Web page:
Ellen G. White and Her Critics


Why Parallels Are Cited

Canright borrowed with a vengeance; he never even troubled to adapt the wording or to paraphrase it to fit it into the structure of his own thought, as Mrs. White and other truly creative writers did. But we doubt not that he felt entirely clear in conscience in doing what he did. Now, nowhere in Mrs. White’s writings are there such extended verbatim borrowings as those of Canright from Hull. Yet Canright was the man who soberly and solemnly initiated against Mrs. White the charge of plagiarism! EGWC 408.2

In thus giving a recital of some of the literary practices of the past, particularly in the field of religious writing, we are not necessarily saying that such practices were ideal—we are sure they were not. For some generations there has been a steadily growing conviction that an author should give to his readers clear evidence of his literary borrowings. In fact, the trend has gone almost to the extreme today, so that many writers feel that they should not only use quotation marks, but also give the name of the author, if they borrow so much as a part of a sentence. EGWC 409.1

Both the moral and the legal angles of literary borrowing have provoked endless dispute and revealed every shade of opinion. Authors who have devoted books to the subject confess to difficulty in framing a wholly satisfactory definition of plagiarism. Courts have likewise found themselves in difficulty. It is not an uncommon thing for higher courts to reverse lower courts in suits for infringement, infringement being the legal aspect of plagiarism. EGWC 409.2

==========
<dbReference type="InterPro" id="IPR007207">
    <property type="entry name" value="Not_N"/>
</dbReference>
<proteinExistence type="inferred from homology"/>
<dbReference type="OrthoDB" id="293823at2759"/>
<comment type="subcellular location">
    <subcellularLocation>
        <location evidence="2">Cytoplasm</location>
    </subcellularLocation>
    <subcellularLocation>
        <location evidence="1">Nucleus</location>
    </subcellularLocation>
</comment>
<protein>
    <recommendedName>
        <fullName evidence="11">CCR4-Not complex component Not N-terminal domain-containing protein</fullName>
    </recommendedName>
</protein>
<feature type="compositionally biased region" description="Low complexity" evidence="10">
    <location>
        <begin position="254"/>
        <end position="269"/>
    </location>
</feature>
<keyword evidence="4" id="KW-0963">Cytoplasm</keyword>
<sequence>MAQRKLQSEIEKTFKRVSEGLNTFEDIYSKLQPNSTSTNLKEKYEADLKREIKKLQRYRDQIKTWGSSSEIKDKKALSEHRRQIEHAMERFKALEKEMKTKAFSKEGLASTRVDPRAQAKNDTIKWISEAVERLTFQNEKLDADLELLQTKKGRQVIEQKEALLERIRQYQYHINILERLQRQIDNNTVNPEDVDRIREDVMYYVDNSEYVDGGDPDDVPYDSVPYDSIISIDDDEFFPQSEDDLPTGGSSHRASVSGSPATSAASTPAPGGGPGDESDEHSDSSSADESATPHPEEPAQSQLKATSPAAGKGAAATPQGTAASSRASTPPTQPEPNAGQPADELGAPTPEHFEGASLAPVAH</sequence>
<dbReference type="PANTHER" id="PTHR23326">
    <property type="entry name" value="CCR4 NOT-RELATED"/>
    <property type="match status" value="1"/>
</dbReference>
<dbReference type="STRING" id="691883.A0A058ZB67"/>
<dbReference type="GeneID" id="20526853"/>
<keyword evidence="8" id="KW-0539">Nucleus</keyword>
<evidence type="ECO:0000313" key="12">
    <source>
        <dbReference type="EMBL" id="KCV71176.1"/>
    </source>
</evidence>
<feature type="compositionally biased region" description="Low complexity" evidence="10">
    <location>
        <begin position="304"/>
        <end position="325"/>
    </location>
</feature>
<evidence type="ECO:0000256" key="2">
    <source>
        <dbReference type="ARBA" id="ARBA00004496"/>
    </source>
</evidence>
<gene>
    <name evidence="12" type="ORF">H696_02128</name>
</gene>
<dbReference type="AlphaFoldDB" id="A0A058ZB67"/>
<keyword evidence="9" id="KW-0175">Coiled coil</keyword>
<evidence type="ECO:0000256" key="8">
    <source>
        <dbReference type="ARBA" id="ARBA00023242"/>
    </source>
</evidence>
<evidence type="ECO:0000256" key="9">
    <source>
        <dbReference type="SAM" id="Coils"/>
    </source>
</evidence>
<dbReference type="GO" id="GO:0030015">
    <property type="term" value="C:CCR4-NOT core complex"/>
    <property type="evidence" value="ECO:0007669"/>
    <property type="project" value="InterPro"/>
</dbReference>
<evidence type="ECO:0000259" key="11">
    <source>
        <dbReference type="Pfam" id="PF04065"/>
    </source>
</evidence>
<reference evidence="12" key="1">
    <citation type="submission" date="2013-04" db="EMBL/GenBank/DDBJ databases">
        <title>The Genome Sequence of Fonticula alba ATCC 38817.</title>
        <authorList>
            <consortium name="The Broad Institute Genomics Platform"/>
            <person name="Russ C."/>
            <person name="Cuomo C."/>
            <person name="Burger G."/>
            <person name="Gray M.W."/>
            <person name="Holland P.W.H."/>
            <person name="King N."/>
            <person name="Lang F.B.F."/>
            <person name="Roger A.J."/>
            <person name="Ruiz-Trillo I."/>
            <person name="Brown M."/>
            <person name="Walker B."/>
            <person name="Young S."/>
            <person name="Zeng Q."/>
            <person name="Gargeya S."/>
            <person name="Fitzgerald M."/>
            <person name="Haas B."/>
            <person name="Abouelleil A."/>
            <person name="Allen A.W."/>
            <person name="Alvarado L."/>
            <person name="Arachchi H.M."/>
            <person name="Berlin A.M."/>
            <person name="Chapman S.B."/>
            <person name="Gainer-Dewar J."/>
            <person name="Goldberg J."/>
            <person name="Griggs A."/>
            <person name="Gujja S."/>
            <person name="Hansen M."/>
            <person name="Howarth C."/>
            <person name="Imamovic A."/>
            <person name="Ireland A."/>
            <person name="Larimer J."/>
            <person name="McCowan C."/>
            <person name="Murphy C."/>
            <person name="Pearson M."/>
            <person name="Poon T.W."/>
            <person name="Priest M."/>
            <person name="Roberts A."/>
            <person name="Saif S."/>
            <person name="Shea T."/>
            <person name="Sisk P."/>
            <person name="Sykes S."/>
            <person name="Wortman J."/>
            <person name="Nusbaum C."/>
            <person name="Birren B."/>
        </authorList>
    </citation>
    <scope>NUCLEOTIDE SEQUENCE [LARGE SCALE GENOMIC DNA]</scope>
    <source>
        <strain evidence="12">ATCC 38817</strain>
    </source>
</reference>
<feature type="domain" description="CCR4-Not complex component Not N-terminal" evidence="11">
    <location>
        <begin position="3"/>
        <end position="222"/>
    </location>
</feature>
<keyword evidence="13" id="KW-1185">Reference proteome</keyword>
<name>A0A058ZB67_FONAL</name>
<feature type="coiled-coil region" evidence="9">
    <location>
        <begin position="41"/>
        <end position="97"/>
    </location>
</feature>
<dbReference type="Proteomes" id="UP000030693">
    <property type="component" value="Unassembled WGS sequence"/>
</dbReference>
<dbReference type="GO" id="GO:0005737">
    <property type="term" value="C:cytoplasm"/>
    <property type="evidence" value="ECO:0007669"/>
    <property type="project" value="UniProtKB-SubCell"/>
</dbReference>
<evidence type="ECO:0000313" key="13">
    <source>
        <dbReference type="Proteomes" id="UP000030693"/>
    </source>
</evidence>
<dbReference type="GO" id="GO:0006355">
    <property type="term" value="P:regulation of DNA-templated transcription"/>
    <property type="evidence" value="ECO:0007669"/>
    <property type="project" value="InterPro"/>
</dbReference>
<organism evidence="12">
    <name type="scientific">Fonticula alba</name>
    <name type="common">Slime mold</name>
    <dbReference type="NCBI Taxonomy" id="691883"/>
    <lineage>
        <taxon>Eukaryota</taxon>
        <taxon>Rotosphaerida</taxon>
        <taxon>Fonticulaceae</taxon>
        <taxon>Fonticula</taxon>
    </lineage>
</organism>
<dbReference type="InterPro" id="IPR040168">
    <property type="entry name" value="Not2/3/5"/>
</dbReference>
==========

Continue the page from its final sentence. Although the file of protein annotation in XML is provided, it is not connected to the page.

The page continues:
A modern writer on this subject said, with regard to the writing of his own book: EGWC 409.3

“I am fully aware of the difficulty of deciding what is plagiarism and what is legitimate borrowing. This very chapter is plagiarism of a sort. If I had indicated the source of every statement made, the notes would have been so numerous as to interfere with the continuity of the letterpress: I have, therefore, confined myself to occasional references, and have indicated the quotations I have made; but I must bear the blame of having sometimes used the investigations of others with only a general acknowledgment of indebtedness.”—H. M. PAULL., Literary Ethics, pp. 126, 127. EGWC 409.4